Born in Cornwall England, Mary was the daughter of a family well-known for sheep-stealing. Mary was a wilful and adventurous young lass which led to her being sentanced to transportation to Australia (1786) for stealing. Mary arrived in Australia with the First Fleet (1788).
It was whilst serving her sentance that Mary rebelled against the harshness of the existence in the colony and the feeling of virtual banishment - she planned her escape. Mary organised provisions and muskets (guns); from a Dutch Captain, Mary obtained nautical equipment. With her husband and two children and companions, Mary made off with the Governor's cutter (ship).
The group travelled 5000 kilometers through the then unknown Barrier Reef and reached Timor. At first they were accepted as shipwreck survivors, however, the Dutch on Timor proved them to be otherwise. Mary and her family were transferred to Batavia - Mary's husband and son died here. Mary was sent back to England for trial, but on the voyage her daughter died.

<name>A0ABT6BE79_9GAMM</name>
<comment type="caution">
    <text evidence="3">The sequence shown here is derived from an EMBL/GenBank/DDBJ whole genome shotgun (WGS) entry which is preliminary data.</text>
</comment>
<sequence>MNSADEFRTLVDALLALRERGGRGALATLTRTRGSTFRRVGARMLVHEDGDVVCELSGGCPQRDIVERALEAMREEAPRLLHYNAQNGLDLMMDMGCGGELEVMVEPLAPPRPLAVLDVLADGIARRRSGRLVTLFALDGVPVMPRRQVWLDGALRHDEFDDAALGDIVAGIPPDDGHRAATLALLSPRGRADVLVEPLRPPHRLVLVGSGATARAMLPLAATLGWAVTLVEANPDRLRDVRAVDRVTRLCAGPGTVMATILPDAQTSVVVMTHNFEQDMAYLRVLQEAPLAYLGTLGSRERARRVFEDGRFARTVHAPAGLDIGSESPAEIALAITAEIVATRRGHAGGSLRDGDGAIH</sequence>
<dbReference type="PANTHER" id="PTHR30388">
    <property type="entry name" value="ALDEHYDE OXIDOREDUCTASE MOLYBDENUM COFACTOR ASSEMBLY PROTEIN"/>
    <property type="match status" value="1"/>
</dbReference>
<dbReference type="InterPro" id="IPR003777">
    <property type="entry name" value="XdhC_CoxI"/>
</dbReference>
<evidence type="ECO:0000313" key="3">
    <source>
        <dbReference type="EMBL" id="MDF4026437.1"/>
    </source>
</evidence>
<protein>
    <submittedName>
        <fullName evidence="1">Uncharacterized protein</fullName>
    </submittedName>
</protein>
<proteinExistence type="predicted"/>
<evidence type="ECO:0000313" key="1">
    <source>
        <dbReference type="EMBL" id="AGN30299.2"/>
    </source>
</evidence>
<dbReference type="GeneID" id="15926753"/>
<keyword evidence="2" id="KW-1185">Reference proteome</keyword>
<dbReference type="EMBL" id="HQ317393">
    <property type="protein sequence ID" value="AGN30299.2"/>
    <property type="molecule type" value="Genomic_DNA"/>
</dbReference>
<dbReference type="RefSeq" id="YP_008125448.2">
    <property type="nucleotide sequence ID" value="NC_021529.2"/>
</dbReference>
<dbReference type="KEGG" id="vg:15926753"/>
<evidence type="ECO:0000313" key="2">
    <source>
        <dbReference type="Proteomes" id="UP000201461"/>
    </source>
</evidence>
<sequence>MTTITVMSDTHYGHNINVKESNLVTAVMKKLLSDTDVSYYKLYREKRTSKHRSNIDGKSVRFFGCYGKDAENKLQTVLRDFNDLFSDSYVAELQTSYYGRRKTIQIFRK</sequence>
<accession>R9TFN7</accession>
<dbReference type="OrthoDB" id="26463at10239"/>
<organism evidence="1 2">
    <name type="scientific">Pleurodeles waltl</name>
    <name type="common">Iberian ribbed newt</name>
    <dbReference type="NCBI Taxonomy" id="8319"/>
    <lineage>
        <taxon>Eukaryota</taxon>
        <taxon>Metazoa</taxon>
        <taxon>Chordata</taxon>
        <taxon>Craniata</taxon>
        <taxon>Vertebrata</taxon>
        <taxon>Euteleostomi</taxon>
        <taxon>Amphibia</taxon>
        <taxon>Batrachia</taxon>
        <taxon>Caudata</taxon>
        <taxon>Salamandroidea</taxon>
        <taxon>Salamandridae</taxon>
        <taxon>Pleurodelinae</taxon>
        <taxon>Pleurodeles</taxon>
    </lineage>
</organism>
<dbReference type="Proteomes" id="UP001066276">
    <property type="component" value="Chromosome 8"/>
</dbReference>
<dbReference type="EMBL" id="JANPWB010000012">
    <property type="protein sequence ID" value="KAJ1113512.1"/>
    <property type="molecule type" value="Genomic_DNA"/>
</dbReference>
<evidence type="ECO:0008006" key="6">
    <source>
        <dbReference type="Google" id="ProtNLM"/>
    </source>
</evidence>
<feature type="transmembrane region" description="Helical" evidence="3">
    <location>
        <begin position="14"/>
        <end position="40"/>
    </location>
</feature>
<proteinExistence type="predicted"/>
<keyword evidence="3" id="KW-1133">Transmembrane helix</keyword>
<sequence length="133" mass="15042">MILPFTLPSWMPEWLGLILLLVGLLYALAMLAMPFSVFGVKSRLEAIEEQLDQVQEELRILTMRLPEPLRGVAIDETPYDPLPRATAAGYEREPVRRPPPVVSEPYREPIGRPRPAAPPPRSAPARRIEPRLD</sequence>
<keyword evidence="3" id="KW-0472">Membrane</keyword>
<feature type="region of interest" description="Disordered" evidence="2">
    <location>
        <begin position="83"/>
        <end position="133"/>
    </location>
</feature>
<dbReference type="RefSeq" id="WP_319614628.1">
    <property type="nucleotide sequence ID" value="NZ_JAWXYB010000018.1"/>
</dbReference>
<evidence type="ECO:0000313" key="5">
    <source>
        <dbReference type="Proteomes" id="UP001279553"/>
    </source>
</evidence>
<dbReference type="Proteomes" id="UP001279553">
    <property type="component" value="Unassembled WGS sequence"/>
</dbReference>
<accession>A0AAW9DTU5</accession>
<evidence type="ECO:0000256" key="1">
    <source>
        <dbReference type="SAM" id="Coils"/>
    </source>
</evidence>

Through the influence of the newspapers in England, the mandatory death sentance for escaped convicts was quashed. The writer James Boswell sponsored Mary anonymously. Mary returned to her native Cornwall and remarried, fading into obscurity.